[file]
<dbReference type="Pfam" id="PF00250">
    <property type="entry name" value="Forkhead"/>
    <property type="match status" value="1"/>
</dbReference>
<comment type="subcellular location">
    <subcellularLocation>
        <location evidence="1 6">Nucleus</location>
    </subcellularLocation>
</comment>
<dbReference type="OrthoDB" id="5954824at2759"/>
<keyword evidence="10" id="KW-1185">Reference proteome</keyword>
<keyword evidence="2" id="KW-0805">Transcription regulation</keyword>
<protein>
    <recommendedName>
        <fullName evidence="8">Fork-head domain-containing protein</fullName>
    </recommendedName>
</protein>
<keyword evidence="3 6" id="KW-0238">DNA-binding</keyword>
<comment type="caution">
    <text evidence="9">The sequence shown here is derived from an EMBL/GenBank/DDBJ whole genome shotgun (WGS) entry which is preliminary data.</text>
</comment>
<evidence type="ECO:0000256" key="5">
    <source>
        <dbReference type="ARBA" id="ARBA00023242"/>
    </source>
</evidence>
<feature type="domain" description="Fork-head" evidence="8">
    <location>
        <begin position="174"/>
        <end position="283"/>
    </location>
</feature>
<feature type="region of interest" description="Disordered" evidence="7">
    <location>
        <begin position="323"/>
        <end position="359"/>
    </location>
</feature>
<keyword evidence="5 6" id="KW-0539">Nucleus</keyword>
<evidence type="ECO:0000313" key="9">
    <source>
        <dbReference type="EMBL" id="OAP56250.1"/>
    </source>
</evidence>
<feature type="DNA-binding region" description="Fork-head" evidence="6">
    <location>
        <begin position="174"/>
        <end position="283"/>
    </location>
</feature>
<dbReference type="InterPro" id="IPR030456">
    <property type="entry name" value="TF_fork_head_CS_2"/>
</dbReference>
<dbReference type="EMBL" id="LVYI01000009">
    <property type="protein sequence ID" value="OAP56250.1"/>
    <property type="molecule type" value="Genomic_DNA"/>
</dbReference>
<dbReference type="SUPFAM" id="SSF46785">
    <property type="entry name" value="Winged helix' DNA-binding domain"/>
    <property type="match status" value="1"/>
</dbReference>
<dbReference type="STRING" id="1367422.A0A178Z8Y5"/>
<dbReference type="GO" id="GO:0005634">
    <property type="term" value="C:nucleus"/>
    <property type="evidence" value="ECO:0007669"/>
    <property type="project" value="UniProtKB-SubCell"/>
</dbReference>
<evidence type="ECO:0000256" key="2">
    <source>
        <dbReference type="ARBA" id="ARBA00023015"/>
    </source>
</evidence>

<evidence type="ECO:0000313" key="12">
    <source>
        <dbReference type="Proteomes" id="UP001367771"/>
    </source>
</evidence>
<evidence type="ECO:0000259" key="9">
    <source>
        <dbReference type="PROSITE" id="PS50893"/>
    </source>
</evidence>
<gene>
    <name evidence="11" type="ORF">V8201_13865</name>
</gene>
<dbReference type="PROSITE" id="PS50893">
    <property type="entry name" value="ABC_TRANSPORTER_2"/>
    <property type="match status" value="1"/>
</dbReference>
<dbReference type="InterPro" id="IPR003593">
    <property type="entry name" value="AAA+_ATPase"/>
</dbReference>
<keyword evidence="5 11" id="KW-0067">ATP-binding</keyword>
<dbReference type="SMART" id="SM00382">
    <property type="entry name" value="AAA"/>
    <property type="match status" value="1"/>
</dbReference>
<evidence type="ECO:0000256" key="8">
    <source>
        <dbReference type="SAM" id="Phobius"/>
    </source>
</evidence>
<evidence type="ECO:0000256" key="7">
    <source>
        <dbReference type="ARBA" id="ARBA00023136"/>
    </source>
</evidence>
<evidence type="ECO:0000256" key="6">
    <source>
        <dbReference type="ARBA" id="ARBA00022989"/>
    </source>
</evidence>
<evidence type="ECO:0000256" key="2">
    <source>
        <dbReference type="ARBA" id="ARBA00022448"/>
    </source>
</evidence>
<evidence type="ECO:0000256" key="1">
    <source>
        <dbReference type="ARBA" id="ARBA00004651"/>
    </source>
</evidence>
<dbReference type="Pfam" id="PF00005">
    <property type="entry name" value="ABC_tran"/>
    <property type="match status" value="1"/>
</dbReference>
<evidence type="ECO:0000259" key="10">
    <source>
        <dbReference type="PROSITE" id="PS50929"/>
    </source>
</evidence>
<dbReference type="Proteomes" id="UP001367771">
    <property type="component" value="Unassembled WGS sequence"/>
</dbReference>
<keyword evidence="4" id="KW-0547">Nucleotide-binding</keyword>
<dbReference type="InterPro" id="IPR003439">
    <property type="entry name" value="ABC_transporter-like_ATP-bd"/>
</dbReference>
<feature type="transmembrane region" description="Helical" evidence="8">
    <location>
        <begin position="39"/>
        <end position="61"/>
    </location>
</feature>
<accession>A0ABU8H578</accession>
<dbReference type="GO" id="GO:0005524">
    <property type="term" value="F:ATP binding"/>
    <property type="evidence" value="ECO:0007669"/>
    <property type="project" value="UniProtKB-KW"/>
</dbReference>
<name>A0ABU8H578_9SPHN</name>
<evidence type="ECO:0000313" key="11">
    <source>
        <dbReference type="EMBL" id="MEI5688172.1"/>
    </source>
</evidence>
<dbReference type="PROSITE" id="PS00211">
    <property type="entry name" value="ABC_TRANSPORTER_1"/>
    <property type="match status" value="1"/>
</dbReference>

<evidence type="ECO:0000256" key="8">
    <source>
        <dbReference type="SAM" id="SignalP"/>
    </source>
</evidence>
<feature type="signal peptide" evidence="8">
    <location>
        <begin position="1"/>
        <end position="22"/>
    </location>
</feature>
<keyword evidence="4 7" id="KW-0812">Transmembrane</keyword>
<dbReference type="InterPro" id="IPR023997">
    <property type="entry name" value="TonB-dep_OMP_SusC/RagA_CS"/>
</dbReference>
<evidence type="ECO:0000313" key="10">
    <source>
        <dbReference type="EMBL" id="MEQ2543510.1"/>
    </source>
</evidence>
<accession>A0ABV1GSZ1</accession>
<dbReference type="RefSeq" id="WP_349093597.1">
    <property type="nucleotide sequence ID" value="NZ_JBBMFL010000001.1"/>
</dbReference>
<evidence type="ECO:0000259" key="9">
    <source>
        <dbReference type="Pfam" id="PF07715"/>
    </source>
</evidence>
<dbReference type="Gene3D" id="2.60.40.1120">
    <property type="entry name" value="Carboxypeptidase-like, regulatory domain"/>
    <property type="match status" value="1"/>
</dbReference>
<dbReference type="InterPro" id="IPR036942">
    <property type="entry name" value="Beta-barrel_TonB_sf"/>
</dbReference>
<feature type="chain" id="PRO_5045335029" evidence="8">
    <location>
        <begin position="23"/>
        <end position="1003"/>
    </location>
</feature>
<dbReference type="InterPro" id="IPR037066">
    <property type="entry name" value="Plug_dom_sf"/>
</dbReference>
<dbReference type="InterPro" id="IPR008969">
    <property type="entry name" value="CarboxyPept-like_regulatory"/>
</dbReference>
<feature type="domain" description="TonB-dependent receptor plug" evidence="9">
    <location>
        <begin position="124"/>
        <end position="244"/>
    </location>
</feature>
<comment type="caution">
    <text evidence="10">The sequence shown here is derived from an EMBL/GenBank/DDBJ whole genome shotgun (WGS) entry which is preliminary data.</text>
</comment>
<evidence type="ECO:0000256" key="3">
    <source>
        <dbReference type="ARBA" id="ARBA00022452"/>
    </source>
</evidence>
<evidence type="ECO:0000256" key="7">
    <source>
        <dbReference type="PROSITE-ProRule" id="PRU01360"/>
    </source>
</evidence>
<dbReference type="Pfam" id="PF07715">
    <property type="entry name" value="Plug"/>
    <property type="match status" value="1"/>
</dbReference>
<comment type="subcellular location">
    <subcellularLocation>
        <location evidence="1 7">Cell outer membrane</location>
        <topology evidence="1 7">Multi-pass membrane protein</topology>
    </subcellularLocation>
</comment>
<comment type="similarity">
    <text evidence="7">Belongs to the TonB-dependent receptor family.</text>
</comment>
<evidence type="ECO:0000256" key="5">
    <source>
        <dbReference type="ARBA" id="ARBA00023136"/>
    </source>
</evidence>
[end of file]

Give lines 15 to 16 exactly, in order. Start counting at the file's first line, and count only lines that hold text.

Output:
        <fullName evidence="8">Fork-head domain-containing protein</fullName>
    </recommendedName>